Finally, an article in The Harvard Gazette explained how the invasion has hurt Russia strategically and militarily, and how 2023 could prove decisive and dangerous. “When up to 190,000 Russian soldiers invaded Ukraine last February, even its most ardent foreign supporters expected the nation’s far more limited defenses would collapse within days. But one year later, Russia has lost a reported 200,000 men, including many high-ranking military officials, and President Vladimir Putin has been embarrassed by the Ukrainian Army’s successes and the resilience of Ukraine’s many citizen militias… Both countries have suffered major economic declines since the war. Forty percent of Ukraine’s physical infrastructure has been destroyed while gross domestic product (GDP) fell by 33 percent. Russia’s Finance Ministry reports annual revenue fell 35 percent in 2022 while spending rose 59 percent… In the coming weeks, Hertling expects that Russia will likely increase missile attacks and its air and naval forces will continue to strike against Ukraine’s infrastructure. Military exercises in Belarus are a ruse and not evidence that nation’s forces will take up arms against Ukraine, but Russian forces may use Belarus as an entry point… Putin’s agenda, to wipe out Ukraine as a state and Ukrainians as a people, is longstanding and deeply held in Russian society and by the nation’s power brokers. It will “most certainly outlast” the Putin regime and won’t be curtailed by current battlefield setbacks.”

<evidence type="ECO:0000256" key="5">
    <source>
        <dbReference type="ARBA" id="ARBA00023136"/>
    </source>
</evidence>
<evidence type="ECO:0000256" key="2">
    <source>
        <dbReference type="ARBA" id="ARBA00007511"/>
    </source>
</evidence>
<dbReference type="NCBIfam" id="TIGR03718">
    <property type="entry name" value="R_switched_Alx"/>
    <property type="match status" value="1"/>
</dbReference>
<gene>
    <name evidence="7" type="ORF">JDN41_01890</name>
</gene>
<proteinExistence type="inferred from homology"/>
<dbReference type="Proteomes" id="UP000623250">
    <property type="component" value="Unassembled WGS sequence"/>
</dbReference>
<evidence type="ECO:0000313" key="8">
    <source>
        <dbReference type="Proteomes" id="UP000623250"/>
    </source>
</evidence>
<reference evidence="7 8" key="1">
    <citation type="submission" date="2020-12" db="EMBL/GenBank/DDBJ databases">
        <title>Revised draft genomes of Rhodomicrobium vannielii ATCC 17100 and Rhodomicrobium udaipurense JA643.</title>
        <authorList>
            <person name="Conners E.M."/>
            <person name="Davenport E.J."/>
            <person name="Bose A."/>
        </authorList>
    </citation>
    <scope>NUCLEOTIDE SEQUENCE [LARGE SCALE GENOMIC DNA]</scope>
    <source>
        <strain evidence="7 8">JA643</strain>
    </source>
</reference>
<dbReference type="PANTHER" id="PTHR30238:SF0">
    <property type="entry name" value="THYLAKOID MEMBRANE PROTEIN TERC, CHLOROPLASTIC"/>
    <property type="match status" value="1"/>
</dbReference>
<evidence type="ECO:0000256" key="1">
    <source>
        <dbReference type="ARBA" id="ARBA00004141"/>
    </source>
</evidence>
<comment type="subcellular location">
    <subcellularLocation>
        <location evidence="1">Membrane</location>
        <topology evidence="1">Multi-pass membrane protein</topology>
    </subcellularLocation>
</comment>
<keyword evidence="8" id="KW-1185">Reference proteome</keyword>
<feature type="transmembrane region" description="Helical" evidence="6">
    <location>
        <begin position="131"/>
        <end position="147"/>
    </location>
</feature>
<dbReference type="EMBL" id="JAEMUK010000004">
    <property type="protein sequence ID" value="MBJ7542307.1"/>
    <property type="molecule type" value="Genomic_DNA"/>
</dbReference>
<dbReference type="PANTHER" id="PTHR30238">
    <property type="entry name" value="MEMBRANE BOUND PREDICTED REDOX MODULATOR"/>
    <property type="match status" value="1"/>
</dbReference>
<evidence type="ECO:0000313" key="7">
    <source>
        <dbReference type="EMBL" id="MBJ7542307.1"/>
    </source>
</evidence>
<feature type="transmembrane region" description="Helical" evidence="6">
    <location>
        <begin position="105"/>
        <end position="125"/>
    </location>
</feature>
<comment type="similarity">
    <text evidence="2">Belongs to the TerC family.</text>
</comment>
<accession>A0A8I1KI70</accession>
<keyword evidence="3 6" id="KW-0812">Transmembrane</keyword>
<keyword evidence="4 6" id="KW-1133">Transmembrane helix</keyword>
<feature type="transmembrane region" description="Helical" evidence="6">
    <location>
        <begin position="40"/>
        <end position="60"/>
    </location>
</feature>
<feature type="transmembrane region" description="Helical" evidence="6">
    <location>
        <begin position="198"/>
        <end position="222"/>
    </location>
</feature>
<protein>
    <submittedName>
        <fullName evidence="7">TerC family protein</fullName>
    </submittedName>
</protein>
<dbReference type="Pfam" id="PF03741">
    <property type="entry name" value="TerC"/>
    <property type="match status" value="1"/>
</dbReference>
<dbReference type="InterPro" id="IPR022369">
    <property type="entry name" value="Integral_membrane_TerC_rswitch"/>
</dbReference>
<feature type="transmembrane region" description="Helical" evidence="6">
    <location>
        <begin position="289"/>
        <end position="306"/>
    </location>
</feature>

Key insights and forecasts that show us what is to come

The Year of Living Dangerously – Global Economic Prospects at a Turning Point.

With broadening secular stagnation, the long-run economic growth in the major advanced economies will approach zero and perhaps that’s why they are now so eager to use geopolitics and military muscle.